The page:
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October 9, 2019 | The Trap

A best-selling Canadian author of 14 books on economic trends, real estate, the financial crisis, personal finance strategies, taxation and politics. Nationally-known speaker and lecturer on macroeconomics, the housing market and investment techniques. He is a licensed Investment Advisor with a fee-based, no-commission Toronto-based practice serving clients across Canada.

When the cost of money tanks, debt swells. People devote more income to making payments. They save less, spend less and worry more. Liquid assets vanish. Children go shoeless. Dogs run free. Relationships crumble. But realtors and divorce lawyers are happy. Audi guys, too.

That may be a tad exaggerated. But you get the drift. People can’t resist low rates. They pig out and buy assets (houses) they couldn’t otherwise afford. Demand increases prices. So families must borrow more. Cheap money begets high prices. If those assets ever fall, the debt remains. It’s a helluva gamble.

That’s the theory. Here’s the reality.

This week the eggheads at Scotia Economics demonstrated clearly what’s happening. After (a) the price of a mortgage dropped, (b) the stress test rate declined and (c) the federal shared-equity moister-trap T2 program clicked in, borrowing bloated again. Look at this…

As mortgage rates & stress test go down.. borrowing again goes nuts.


It’s stark. Mortgage debt is about $1.6 trillion now, approaching the size of the entire economy. Worse, it’s increasing. Fast. The year/year jump in debt is twice the inflation rate. The month/month pop in family indebtedness is more than 5%. Yikes. Growth is accelerating – far above last year’s level. It reverses a trend firmly in place since the market peaked back in 2016 amid a flurry of government actions.

Say the bankers: “The expansion in total household credit was boosted by easier borrowing conditions, which led to a strong acceleration in both residential mortgage and consumer credit growth. Despite an all-time high household debt-service ratio and a near-record ratio of debt to personal disposable incomes, Canadians are still responding to lower market interest rates and strong labour markets by borrowing more.”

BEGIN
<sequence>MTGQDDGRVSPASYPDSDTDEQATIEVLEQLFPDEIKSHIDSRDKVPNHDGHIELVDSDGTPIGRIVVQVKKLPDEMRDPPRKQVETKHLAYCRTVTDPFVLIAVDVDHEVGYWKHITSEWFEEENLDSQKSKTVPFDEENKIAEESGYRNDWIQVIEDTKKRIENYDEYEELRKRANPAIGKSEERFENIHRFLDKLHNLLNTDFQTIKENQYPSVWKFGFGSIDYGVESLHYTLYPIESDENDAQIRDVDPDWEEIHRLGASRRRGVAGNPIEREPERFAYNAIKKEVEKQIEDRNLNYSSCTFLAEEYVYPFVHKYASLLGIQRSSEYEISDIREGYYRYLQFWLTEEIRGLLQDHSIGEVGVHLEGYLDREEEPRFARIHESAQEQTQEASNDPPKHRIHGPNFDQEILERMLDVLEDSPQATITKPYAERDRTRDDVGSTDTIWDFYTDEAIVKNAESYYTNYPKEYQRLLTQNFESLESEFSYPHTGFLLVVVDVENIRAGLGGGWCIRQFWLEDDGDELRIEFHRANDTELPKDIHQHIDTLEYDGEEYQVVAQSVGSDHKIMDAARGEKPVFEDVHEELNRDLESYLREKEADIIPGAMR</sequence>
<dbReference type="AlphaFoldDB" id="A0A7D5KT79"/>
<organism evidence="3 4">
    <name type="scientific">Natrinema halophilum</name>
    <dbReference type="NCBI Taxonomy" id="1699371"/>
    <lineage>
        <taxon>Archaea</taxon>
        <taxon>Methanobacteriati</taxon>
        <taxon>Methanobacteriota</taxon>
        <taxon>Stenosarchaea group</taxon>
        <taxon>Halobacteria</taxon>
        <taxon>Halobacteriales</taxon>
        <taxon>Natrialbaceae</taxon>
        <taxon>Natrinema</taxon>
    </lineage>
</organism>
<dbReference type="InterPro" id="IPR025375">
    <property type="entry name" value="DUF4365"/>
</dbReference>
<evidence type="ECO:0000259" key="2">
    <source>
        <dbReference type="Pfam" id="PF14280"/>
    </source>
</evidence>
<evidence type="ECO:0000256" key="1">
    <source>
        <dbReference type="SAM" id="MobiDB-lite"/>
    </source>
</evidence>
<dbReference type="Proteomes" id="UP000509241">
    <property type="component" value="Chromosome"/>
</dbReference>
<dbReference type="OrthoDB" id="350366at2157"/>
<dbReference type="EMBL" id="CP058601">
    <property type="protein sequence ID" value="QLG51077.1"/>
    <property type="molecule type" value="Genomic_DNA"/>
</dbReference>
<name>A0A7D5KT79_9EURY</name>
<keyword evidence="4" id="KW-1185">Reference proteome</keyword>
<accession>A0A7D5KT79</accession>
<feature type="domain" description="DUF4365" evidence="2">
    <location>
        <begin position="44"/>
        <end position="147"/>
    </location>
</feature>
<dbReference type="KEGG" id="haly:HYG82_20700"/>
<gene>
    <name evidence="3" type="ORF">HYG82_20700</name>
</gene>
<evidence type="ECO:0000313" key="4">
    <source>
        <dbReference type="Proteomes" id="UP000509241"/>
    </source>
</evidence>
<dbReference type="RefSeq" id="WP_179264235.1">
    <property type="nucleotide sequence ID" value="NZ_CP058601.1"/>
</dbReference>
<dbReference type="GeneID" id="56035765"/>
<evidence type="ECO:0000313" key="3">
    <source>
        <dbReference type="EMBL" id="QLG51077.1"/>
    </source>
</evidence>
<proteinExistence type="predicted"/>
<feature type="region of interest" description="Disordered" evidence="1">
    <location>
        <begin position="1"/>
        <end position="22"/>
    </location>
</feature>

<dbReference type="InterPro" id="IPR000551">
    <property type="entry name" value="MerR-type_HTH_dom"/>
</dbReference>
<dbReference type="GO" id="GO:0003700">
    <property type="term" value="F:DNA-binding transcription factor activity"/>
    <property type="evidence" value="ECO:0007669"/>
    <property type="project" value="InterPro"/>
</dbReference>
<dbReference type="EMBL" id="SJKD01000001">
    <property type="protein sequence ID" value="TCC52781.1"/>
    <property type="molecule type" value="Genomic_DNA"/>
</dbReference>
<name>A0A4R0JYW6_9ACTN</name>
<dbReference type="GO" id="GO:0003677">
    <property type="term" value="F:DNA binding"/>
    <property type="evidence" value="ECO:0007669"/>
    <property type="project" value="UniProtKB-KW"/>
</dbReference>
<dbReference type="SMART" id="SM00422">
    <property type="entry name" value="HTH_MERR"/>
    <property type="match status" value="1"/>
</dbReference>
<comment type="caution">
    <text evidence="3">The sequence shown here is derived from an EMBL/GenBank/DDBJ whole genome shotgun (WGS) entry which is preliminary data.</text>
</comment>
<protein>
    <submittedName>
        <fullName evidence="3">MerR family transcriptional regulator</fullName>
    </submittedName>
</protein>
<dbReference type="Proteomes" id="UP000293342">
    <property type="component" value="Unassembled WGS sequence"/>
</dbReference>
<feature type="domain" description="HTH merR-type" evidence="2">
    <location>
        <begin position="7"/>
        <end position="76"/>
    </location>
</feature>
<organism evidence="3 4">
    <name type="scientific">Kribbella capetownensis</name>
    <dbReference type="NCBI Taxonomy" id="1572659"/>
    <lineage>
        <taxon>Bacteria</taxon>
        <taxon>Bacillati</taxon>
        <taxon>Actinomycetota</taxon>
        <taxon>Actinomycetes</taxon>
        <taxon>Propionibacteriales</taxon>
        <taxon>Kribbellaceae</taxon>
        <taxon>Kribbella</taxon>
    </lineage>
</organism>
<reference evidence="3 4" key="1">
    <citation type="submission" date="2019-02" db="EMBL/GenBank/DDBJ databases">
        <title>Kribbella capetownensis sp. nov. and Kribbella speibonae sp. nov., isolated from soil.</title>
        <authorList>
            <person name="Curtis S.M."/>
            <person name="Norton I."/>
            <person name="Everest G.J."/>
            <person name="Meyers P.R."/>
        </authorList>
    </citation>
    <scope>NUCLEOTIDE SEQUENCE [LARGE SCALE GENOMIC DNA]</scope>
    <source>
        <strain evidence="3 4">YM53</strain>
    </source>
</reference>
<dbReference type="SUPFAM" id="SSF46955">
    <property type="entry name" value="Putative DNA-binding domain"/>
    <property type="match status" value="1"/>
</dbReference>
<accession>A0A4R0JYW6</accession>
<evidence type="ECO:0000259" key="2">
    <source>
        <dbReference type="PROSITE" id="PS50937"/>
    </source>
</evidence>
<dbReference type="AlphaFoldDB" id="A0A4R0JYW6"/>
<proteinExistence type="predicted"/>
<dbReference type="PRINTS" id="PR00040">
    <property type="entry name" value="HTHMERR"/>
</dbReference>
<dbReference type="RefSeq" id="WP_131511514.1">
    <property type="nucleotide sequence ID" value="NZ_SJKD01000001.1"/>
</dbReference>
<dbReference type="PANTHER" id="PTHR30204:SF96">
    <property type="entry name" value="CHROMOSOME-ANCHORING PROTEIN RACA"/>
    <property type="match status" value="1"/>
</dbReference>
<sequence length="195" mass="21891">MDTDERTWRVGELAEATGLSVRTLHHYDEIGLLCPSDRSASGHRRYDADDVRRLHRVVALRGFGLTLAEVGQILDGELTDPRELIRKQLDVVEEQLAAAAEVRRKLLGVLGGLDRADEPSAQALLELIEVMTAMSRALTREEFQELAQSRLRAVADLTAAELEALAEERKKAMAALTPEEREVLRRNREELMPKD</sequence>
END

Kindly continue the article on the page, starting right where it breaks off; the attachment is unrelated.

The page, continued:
Are people this dumb? To load up on even more debt when the economy is slowing, real estate is still priced for perfection, the savings rate has crashed and wages have hardly paced inflation?

Yes, baby!

All it took, apparently, was for the stress test rate to inch down from 5.34% to 5.19% in August. That accompanied a general easing in mortgage rates, so a fiver is now available everywhere for less than 3%. Plus we had the feds boost RRSP withdrawals for downpayments by a whopping 40%, then implement a plan to have the government pay part of new buyers’ mortgages. And, Bam!, up she went.

In August residential credit blew past expectations for the biggest jump in two years. And it will get worse, we’re told, since the Bank of Canada is too chicken to raise rates and curtail the lemmings’ borrowing. “With the BoC looking to insure against a Trump-imposed slowdown, residential mortgage credit growth is expected to remain robust as the popular five-year rate returns to the same level as five years ago.”

Now, as you know, there’s even more gas being thrown on the fire as federal political leaders desperately try to win Millennial support with more housing giveaways and debt inducements. Trudeau’s goosed the shared-equity plan to cover houses worth up to $800,000 in the Bubble Cities, guaranteeing they remain that way. Scheer would gut the stress test, make mortgages easier to get and bring back 30-year amortizations – ensuring a rise in demand and prices. Both Libs and Cons would give or loan a few more billion to homeowners to install energy-efficient hot tubs and environmentally-sensitive towel warmers.

As a result, markets are moving back into nosebleed territory. Sales increased along with mortgage borrowing. Prices in the GTA have regained 2017 levels. Vancouver is still 8% below its peak, which was insane. After October 21st we know that whomever forms government will be catering once again to the nesting instincts of people without remorse or fear of borrowing like a Third World nation.

And what next?

With more than $2 trillion in family debt can the central bank easily move interest rates higher? How about financing the $20-$30 billion a year in federal deficits that are coming? If Trump blows up and the American economy has a recession – even mild and short (like me) – then our bankers will want to stimulate, taking loan rates lower. Surely that will deepen the pile of loan muck. How do folks think they’ll ever climb out?

They don’t. The Mills don’t sweat loan principals. They focus on payments. In their world mortgages have never topped 3% with houses always beyond reach. You can’t blame them for being Faustian.

You can only warn.

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October 9th, 2019

Posted In: The Greater Fool

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